Random Drug Testing for Physicians Favored by the Public
Though we would like to believe that physicians are above problems like substance abuse, the reality is that no one is immune. Physicians, however, are entrusted with the lives of others, and their impairment can greatly increase the risk of a patient being injured (resulting in a medical malpractice case). Random drug testing could reduce this risk by deterring those already practicing from using and discouraging anyone already using from entering the field.Physicians Remain Untouched by Drug Testing in the Workplace
Drug testing has become commonplace over the last 25 years. Active military personnel are randomly tested at least once per year. Federal law mandates that employees with “safety sensitive” jobs (bus drivers, commercial truck drivers, commercial pilots and their crews, etc.) be randomly tested for drug use. Additionally, an increasing number of private employers have voluntarily adopted drug testing within the workplace.
In contrast, physicians have remained untouched by drug testing in the workplace. No authority in the United States mandates that doctors be tested for drug use; this includes all physician accreditation programs. There are some hospitals that reportedly conduct random drug testing on their employees, including physicians, but none of them have ever been identified in public reports.California Ballot Opens Conversation about Physician Drug Testing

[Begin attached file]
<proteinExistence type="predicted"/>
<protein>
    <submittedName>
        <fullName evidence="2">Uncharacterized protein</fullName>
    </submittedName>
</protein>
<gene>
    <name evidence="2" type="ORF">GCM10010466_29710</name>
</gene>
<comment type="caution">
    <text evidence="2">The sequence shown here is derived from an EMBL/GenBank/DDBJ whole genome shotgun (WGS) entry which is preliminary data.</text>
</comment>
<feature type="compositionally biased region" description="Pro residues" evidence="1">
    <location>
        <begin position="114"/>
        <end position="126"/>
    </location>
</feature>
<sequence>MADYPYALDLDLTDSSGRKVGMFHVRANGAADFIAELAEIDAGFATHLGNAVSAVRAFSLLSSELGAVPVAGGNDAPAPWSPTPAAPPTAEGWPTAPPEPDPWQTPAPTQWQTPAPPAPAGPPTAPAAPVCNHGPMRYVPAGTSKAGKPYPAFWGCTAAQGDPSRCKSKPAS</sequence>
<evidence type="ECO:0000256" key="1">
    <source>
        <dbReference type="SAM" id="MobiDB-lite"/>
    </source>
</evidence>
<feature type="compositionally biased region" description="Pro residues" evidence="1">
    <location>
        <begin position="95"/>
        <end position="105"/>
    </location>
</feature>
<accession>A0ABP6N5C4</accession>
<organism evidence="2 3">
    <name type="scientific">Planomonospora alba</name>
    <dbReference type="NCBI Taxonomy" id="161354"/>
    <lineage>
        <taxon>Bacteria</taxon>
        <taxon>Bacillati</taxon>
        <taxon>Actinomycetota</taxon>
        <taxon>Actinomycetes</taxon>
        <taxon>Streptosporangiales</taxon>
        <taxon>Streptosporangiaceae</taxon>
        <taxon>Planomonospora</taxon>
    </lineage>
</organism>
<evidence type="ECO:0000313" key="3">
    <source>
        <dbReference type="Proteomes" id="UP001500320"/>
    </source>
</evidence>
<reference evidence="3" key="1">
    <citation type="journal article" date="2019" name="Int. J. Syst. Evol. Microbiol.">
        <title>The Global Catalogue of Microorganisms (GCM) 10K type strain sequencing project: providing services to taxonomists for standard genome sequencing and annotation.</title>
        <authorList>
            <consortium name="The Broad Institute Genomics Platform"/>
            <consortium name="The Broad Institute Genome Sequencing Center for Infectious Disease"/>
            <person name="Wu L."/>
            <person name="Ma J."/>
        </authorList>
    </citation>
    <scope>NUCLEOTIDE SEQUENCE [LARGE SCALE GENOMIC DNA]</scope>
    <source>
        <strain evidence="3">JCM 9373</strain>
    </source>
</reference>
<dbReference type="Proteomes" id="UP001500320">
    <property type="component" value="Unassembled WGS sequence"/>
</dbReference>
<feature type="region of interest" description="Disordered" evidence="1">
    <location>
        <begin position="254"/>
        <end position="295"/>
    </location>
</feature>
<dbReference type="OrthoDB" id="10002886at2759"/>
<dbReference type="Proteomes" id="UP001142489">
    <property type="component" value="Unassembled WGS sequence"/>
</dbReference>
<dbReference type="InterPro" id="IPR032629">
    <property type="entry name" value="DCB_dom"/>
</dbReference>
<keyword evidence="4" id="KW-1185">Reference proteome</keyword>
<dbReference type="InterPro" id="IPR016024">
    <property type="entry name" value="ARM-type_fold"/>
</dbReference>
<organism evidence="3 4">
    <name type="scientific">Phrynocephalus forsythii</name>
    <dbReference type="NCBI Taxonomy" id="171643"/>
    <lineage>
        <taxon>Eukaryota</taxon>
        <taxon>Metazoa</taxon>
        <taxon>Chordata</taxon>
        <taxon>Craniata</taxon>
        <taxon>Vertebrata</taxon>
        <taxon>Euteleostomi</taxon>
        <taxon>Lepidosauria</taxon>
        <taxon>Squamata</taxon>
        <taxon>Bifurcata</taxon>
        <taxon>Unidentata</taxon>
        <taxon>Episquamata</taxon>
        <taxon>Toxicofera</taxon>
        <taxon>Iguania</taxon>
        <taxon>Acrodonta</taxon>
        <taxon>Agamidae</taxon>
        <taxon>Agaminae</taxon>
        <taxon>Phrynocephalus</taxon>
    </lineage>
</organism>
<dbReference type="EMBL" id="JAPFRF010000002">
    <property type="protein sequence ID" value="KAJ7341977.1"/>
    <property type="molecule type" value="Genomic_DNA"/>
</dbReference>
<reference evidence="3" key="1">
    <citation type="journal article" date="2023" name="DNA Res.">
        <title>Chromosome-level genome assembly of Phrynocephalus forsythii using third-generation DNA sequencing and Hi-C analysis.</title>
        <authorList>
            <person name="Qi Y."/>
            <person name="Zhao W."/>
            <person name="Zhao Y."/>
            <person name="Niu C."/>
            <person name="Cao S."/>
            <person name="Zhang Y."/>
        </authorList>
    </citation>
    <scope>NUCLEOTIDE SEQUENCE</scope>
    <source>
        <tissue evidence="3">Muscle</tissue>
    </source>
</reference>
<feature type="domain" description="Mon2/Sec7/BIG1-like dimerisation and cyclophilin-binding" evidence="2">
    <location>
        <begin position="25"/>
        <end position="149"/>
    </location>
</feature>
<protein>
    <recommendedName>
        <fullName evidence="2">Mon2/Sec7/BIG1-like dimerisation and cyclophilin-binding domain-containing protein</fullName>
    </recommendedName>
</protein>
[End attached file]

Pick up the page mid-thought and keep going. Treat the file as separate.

On the November 2014 ballot, voters in California were asked to weigh in on physician drug testing through measure “Proposition 46.” It ultimately failed, but a poll from the Los Angeles Times suggests that the failure may have had more to do with its companion proposal that would have raised California’s cap on noneconomic damages in malpractice suits. In it, voters supported physician drug testing by a margin of 68 percent to 25 percent.
Physicians themselves appeared to be split on the issue, with 43 percent opposing the idea and 39 percent supporting it. Those that endorsed it stated that physician drug testing could further protect patient safety. Those that opposed it say it would be demeaning, and they questioned the fairness, accuracy, and necessity of such testing.Get Help with Your Medical Malpractice Lawsuit
Medical malpractice occurs when a medical professional deviates from the “standard of care.” This does not have to include substance abuse, and your malpractice case deserves quality representation, regardless of what happens with physician drug testing in the future. The skilled San Jose medical malpractice attorneys at Corsiglia, McMahon & Allard, L.L.P. understand this, and are ready and willing to help you get the compensation you deserve. Contact us for a consultation today.